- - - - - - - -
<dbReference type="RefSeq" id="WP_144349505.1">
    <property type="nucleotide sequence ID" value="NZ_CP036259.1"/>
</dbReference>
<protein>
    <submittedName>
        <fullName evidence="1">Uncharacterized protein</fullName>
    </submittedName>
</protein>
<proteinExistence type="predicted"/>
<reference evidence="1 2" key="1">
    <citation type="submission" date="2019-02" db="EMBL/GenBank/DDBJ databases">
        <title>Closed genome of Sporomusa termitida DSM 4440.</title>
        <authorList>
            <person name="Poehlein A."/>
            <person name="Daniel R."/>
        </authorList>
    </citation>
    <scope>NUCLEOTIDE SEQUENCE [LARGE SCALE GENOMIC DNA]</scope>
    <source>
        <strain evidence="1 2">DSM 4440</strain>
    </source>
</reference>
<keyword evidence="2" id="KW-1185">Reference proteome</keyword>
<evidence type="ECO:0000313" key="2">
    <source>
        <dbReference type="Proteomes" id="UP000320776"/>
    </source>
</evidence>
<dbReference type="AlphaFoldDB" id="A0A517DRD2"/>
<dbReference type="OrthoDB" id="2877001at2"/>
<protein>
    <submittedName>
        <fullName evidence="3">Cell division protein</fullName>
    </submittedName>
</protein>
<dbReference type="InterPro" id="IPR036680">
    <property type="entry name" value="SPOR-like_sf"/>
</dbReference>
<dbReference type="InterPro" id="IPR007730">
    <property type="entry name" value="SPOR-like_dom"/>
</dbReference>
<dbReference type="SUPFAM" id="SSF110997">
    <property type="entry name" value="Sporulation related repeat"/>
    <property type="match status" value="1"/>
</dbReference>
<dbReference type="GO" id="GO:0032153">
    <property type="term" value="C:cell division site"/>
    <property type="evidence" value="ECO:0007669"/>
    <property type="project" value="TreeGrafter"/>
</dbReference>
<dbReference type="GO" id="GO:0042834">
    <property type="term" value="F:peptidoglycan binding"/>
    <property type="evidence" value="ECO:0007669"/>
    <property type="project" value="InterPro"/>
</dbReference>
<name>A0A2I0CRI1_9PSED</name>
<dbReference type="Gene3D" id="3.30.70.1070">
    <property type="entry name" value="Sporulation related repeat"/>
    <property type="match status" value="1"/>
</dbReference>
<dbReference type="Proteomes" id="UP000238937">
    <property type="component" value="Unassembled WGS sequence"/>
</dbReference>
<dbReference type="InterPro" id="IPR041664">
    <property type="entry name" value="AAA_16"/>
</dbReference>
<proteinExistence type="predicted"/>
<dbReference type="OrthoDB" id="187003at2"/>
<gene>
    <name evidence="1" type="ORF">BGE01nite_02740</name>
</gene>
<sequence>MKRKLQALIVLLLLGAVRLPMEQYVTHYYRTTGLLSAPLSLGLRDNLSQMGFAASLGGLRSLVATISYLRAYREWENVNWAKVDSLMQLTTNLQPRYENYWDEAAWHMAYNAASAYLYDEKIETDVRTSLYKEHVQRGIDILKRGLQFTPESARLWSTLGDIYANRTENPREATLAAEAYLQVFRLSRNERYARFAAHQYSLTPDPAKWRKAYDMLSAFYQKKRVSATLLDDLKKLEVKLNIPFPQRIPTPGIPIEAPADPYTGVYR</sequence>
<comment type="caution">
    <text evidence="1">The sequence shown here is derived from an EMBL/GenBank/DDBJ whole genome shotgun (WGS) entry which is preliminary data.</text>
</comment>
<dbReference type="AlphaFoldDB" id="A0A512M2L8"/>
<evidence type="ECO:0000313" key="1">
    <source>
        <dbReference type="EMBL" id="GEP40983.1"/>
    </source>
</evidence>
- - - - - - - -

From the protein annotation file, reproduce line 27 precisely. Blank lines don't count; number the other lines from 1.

    </source>